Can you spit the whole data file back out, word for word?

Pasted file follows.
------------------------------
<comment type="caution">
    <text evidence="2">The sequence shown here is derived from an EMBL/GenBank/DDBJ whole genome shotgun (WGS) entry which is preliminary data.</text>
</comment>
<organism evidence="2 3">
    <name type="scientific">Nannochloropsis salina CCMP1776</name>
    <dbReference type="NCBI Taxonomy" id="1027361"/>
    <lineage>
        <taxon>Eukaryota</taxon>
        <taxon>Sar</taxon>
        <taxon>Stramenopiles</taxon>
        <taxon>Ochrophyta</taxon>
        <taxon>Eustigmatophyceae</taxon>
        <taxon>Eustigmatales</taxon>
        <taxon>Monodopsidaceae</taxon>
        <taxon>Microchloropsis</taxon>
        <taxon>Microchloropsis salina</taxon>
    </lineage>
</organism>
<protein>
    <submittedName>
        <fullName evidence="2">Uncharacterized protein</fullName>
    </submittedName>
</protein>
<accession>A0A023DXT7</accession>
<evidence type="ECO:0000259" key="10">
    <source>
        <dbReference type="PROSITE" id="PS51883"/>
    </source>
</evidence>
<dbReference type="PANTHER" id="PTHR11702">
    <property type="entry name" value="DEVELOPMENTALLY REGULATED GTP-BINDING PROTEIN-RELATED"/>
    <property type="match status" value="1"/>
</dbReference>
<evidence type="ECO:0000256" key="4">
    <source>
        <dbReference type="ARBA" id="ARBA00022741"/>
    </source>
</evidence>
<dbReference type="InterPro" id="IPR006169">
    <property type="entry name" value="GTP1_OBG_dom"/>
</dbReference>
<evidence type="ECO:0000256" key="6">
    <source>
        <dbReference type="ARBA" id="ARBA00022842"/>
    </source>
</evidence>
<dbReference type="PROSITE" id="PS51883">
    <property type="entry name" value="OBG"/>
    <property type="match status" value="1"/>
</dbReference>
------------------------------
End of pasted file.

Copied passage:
<comment type="caution">
    <text evidence="2">The sequence shown here is derived from an EMBL/GenBank/DDBJ whole genome shotgun (WGS) entry which is preliminary data.</text>
</comment>
<organism evidence="2 3">
    <name type="scientific">Nannochloropsis salina CCMP1776</name>
    <dbReference type="NCBI Taxonomy" id="1027361"/>
    <lineage>
        <taxon>Eukaryota</taxon>
        <taxon>Sar</taxon>
        <taxon>Stramenopiles</taxon>
        <taxon>Ochrophyta</taxon>
        <taxon>Eustigmatophyceae</taxon>
        <taxon>Eustigmatales</taxon>
        <taxon>Monodopsidaceae</taxon>
        <taxon>Microchloropsis</taxon>
        <taxon>Microchloropsis salina</taxon>
    </lineage>
</organism>
<protein>
    <submittedName>
        <fullName evidence="2">Uncharacterized protein</fullName>
    </submittedName>
</protein>
<accession>A0A023DXT7</accession>
<evidence type="ECO:0000259" key="10">
    <source>
        <dbReference type="PROSITE" id="PS51883"/>
    </source>
</evidence>
<dbReference type="PANTHER" id="PTHR11702">
    <property type="entry name" value="DEVELOPMENTALLY REGULATED GTP-BINDING PROTEIN-RELATED"/>
    <property type="match status" value="1"/>
</dbReference>
<evidence type="ECO:0000256" key="4">
    <source>
        <dbReference type="ARBA" id="ARBA00022741"/>
    </source>
</evidence>
<dbReference type="InterPro" id="IPR006169">
    <property type="entry name" value="GTP1_OBG_dom"/>
</dbReference>
<evidence type="ECO:0000256" key="6">
    <source>
        <dbReference type="ARBA" id="ARBA00022842"/>
    </source>
</evidence>
<dbReference type="PROSITE" id="PS51883">
    <property type="entry name" value="OBG"/>
    <property type="match status" value="1"/>
</dbReference>